Looking at the J. Crew ad, I think it is crazy that they are putting a label on this boy for his actions with the hot pink nail polish. Now, if I saw a mom painting a little boys nails would I be little confused? Yes, because It is not something I have typically seen growing up. After looking at this ad did I automatically assume this boy is gay? Absolutely not. Children experience many different things as they grow and I do believe that they are looking to find themselves. The term, heternormativity, which is introduced in the book, Gender Lives, written by Julia T. Wood’s (2015) discusses how anything but heterosexuality is not normal and if a persons is expressing themselves in ways that is not either masculine or feminine characteristics that match up with their biological sex, they won’t be as accepted (54). This J.Crew ad immediately made me think of this term simply because we take actions of a person way out of context. Just because this boy is getting his nails painted by his mother does not mean he is not heterosexual or will end up becoming a female in the future. I remember I did a fashion show in 6th grade at a local mall in my area and there was a boy participating in the event. To some, this may have been “abnormal” since we see girls participating in fashions shows and not usually boys. Since there was only one boy, many could have been making assumptions of his herterosexuality, but didn’t consider that maybe he has grown up in a family that is about fashion. Some people are raised in environments where fashion is a large part of their culture and it is important for them to dress to their best. That is what I think about the little boy in the ad since he is always surrounded by fashion since he is a model for J. Crew. This example just exemplifies how many make assumptions and look at anyone who does something not classified as “heternormativity” cannot be accepted within society.

    Overall, this post most me really think about a lot of the terms we have discussed in this class and how much we label people by what they choose to do with their lives. Though my brother and I have completely different interests and he grew up loving and adoring the typical boy activities, I know that if he did choose to experience things that you mainly see women doing such as painting your toe nails, this would not make him any different as a person.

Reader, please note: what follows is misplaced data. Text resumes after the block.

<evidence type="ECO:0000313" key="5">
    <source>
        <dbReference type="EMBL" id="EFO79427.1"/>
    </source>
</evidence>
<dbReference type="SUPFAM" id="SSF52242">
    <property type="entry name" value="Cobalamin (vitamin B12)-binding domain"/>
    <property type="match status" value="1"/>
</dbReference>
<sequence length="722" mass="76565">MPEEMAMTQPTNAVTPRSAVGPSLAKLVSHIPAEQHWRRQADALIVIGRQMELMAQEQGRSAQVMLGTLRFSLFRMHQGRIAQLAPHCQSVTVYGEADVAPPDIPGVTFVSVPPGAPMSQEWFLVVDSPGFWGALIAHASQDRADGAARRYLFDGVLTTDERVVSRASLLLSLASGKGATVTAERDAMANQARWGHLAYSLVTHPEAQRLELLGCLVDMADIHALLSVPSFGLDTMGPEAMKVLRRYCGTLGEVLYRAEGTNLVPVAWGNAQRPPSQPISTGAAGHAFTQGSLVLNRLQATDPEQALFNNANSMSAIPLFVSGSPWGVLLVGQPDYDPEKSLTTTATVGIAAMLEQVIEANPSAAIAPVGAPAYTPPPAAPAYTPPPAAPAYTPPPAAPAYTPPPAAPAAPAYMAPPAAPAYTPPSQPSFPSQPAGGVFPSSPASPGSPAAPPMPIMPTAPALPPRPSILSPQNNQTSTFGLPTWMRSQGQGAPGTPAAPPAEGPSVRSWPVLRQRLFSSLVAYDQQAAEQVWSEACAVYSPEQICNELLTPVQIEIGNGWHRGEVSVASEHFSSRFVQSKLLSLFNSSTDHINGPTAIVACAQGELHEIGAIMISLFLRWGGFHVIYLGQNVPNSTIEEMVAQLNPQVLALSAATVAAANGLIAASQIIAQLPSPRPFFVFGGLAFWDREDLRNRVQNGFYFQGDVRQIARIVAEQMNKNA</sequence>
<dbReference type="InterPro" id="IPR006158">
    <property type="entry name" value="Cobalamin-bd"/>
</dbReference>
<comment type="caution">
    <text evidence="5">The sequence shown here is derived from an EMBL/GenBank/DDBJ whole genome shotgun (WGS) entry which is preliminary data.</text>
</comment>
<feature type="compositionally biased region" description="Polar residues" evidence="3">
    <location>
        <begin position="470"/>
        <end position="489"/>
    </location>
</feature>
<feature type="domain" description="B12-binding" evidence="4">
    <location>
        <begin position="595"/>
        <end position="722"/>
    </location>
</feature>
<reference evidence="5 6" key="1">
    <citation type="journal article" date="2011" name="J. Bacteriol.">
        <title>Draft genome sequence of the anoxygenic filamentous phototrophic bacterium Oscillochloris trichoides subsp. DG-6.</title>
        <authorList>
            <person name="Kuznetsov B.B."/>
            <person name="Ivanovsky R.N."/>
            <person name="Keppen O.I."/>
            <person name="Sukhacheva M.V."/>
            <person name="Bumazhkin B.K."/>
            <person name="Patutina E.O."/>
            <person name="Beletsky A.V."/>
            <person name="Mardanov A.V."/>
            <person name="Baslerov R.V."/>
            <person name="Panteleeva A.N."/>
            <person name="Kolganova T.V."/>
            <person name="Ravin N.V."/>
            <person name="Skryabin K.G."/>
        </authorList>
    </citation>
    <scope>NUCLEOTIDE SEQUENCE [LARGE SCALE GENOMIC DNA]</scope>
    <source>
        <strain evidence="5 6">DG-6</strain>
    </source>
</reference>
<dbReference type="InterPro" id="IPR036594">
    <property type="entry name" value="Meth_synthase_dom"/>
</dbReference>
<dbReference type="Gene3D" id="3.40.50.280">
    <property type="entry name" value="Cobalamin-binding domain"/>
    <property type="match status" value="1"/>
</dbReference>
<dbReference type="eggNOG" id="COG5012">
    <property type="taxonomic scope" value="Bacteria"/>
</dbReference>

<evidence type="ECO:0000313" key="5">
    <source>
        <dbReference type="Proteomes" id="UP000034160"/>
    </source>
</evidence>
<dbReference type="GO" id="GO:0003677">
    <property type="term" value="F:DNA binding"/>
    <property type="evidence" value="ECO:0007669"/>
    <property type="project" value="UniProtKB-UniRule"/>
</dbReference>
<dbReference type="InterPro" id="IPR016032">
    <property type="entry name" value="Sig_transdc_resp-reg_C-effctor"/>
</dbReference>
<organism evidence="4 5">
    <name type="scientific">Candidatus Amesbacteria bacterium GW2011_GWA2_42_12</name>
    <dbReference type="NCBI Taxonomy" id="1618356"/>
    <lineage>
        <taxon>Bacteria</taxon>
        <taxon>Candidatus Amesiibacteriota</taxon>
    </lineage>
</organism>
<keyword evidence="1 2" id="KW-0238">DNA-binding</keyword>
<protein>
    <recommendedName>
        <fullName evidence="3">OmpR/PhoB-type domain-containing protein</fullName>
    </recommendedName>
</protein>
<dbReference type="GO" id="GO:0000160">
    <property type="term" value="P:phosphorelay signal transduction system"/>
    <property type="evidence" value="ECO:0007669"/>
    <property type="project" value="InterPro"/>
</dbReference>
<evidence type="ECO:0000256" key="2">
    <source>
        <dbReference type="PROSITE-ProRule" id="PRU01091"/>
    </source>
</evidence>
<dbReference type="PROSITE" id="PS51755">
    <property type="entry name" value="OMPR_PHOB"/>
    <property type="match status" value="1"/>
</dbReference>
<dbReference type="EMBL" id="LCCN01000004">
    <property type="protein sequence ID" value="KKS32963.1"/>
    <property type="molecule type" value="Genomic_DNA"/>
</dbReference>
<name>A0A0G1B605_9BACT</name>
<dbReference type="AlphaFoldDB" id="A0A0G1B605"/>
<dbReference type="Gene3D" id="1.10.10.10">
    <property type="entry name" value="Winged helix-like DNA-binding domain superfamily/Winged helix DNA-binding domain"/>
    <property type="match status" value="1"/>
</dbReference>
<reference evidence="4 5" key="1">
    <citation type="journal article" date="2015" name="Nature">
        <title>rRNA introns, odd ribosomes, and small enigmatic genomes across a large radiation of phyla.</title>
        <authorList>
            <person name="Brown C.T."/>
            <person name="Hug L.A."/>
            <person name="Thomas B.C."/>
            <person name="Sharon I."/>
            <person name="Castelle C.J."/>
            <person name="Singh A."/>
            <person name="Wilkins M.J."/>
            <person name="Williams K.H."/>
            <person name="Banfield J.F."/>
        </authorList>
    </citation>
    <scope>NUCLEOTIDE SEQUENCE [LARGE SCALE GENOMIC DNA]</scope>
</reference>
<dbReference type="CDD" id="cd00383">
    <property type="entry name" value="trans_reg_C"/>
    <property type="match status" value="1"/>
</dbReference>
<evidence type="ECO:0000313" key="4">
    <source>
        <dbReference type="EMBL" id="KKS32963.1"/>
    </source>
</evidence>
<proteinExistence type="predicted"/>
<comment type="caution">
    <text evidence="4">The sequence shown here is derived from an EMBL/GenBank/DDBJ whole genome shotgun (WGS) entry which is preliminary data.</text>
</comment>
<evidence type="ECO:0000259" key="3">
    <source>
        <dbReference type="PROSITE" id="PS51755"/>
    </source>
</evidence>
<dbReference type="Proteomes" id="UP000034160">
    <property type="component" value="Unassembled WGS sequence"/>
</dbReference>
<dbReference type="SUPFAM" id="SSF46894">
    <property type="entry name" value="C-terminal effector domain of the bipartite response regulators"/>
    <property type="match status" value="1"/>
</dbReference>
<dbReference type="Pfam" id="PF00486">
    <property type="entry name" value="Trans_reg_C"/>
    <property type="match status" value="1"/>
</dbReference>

• Mandi on February 9, 2016 at 8:58 am

    I would associate this example with psychological theories of gender development specifically, the social learning theory. It also relates and overlaps with the cognitive development theory, gender schema, and symbolic interactionism.

    The social learning theory explains that we are shaped by the positive and negative reinforcement of those around us. It states that we learn what is considered to be acceptable for our gender through trial and error. If a behavior is socially accepted as masculine or feminine you will know by the praise or criticism that follows. Cognitive development theory expresses Beckett’s role in creating and forming his gender schema. This theory explains that children chose their role models and what to mimic. Both of these could affect how he would look at himself and his gender. Symbolic internationalism assumes that intermingling with parents and peers allows us to learn who we are through self-reflection and others view of us.

    In this case, the act of using pink nail polish is frowned upon by the general public however acceptable to his mother. His mother in a sense praises him by smiling and expressing that she feels fortunate to have a son who is fond of pink. Society on the other hand is appalled that his mother would endorse such a thing. Both his mother and society exist within the same cultural context but have converse reactions to this behavior. Social interactionism would presume both will later play into the way he perceives himself. He chose to mimic his mother and have his toe nails painted. His mother’s response hasn’t given any reason to think that pink toes are “girly” or feminine. Because he is unaware and he lacks interaction with others who disapprove he doesn’t know that many men would not consider painted toes to be acceptable to his gender schema. The article does not mention his father so we cannot assume that he does or doesn’t have his influence to mimic. In my opinion I don’t think he wants to be a girl. I think he saw his mother painting her toes and wanted to do what he had seen as the social learning theory predicts and explains.

    It is funny that our culture is taken back by pink nail polish while bull fighters in other cultures are expected to be dressed in neon colors. Through social interactionism we know that gender is culturally constructed. This is an instance that supports that claim. In our culture a little boy with neon pink nails criticized and frowned upon. In other cultures like Spain a matadors can wear tight, sparkly, neon, suits and they are socially acceptable. These men mimicked and adored by little boys. They have the equivalent to baseball cards for matadors. Both Beckett and matadors have adorned themselves in pink however; society has reacted very different due to cultural views of gender. Symbolic interactionlism is very prevalent in our culture and exemplified in situations such as these.